Tickhill Castle was a castle in Tickhill, on the Nottingham/Yorkshire West Riding border, England and a prominent stronghold during the reign of King John.
Toulouse (Tolosa, Tolosa) is the capital of the French department of Haute-Garonne and of the region of Occitanie.
Touraine is one of the traditional provinces of France.
Tours is a city located in the centre-west of France.
The Tower of London, officially Her Majesty's Royal Palace and Fortress of the Tower of London, is a historic castle located on the north bank of the River Thames in central London.
The Treaty of Falaise was an agreement made in December 1174 between the captive William I, King of Scots, and Henry II, King of England.
The Treaty of Lambeth of 1217, also known as the Treaty of Kingston to distinguish it from the Treaty of Lambeth of 1212, was a peace treaty signed by Prince Louis of France in September 1217 ending the campaign known as the First Barons' War to uphold the claim by Louis to the throne of England.
The Treaty of Le Goulet was signed by the kings John of England and Philip II of France in May 1200 and aimed to ultimately settle the claims the Angevin kings of England had on French lands.
The Treaty of Paris (also known as the Treaty of Albeville) was a treaty between Louis IX of France and Henry III of England, agreed to on 4 December 1259 ending 100 years of conflicts between the Capetian and Plantagenet dynasties.
The Treaty of Wallingford, also known as the Treaty of Winchester or the Treaty of Westminster, was an agreement reached in England in the summer of 1153.
The Trencavel were an important noble family in Languedoc during the 10th through 13th centuries.
Ulster (Ulaidh or Cúige Uladh, Ulster Scots: Ulstèr or Ulster) is a province in the north of the island of Ireland.
Urraca (April 1079 – 8 March 1126) called the Reckless (la Temeraria), was Queen of León, Castile, and Galicia from 1109 until her death in childbirth.
A vassal is a person regarded as having a mutual obligation to a lord or monarch, in the context of the feudal system in medieval Europe.
Vendôme is a town in central France and is a subprefecture of the department of Loir-et-Cher.
Vernon is a commune in the department of Eure in the Normandy region in northern France.
Vexin is a historical county of northwestern France.
Vienna (Wien) is the federal capital and largest city of Austria and one of the nine states of Austria.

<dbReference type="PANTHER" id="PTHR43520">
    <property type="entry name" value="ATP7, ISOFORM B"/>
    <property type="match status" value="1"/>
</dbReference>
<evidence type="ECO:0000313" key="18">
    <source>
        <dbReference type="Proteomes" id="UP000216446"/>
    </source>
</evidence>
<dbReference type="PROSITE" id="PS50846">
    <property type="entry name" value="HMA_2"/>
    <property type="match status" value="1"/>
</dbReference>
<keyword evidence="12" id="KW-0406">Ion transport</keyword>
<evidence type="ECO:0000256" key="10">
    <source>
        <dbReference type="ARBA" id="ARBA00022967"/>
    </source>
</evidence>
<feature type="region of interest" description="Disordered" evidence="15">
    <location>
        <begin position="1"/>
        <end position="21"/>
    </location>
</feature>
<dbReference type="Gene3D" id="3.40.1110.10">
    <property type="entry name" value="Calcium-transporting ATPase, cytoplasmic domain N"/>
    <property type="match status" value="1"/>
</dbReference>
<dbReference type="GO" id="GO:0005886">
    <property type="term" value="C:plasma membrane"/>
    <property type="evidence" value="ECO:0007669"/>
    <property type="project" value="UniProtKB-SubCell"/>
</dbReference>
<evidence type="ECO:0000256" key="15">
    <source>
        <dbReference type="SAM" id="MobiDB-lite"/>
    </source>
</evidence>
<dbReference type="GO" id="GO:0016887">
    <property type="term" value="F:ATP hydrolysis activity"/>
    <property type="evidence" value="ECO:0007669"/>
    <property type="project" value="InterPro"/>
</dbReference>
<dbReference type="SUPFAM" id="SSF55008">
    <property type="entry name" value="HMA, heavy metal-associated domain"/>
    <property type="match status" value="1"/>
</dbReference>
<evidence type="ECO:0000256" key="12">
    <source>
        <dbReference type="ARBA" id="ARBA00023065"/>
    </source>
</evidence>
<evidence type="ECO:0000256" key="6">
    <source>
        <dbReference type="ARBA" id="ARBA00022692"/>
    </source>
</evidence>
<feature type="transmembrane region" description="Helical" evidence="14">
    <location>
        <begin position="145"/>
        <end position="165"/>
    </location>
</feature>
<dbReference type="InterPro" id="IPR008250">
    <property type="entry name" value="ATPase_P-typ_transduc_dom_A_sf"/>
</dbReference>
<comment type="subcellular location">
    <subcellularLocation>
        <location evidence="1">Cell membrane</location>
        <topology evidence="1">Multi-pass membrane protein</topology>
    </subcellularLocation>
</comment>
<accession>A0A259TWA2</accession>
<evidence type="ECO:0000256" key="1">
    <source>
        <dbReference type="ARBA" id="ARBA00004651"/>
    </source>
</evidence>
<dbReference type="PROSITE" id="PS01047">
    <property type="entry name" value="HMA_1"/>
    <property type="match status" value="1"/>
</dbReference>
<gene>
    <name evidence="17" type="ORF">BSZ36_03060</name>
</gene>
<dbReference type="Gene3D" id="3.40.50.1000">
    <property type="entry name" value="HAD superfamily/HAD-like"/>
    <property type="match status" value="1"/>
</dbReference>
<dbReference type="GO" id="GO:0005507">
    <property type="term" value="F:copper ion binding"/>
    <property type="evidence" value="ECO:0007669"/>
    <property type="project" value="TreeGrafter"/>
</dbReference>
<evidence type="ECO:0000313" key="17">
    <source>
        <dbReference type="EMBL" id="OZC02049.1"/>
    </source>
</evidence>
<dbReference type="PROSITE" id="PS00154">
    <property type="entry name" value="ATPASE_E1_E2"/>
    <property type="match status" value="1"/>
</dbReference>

A vineyard is a plantation of grape-bearing vines, grown mainly for winemaking, but also raisins, table grapes and non-alcoholic grape juice.
Wales (Cymru) is a country that is part of the United Kingdom and the island of Great Britain.
Wales in the Middle Ages covers the history of the region that is now called Wales, from the departure of the Romans in the early fifth century, until the annexation of Wales into the Kingdom of England in the early sixteenth century.
Waterford (from Old Norse Veðrafjǫrðr, meaning "ram (wether) fjord") is a city in Ireland.
Western Europe is the region comprising the western part of Europe.
Westminster Abbey, formally titled the Collegiate Church of St Peter at Westminster, is a large, mainly Gothic abbey church in the City of Westminster, London, England, just to the west of the Palace of Westminster.
Westmorland (formerly also spelt Westmoreland;R. Wilkinson The British Isles, Sheet The British Isles. even older spellings are Westmerland and Westmereland) is a historic county in north west England.
The White Ship (real name: la Blanche-Nef, Latin documents Candida navis) was a vessel that sank in the English Channel near the Normandy coast off Barfleur, on 25 November 1120.
William Ætheling (5 August 1103 – 25 November 1120), commonly called Adelin, sometimes Adelinus, Adelingus, A(u)delin or other Latinised Norman-French variants of Ætheling, was the son of Henry I of England by his wife Matilda of Scotland, and was thus heir apparent to the throne.
William Clito (25 October 1102 – 28 July 1128) reigned as Count of Flanders and claimed the Duchy of Normandy.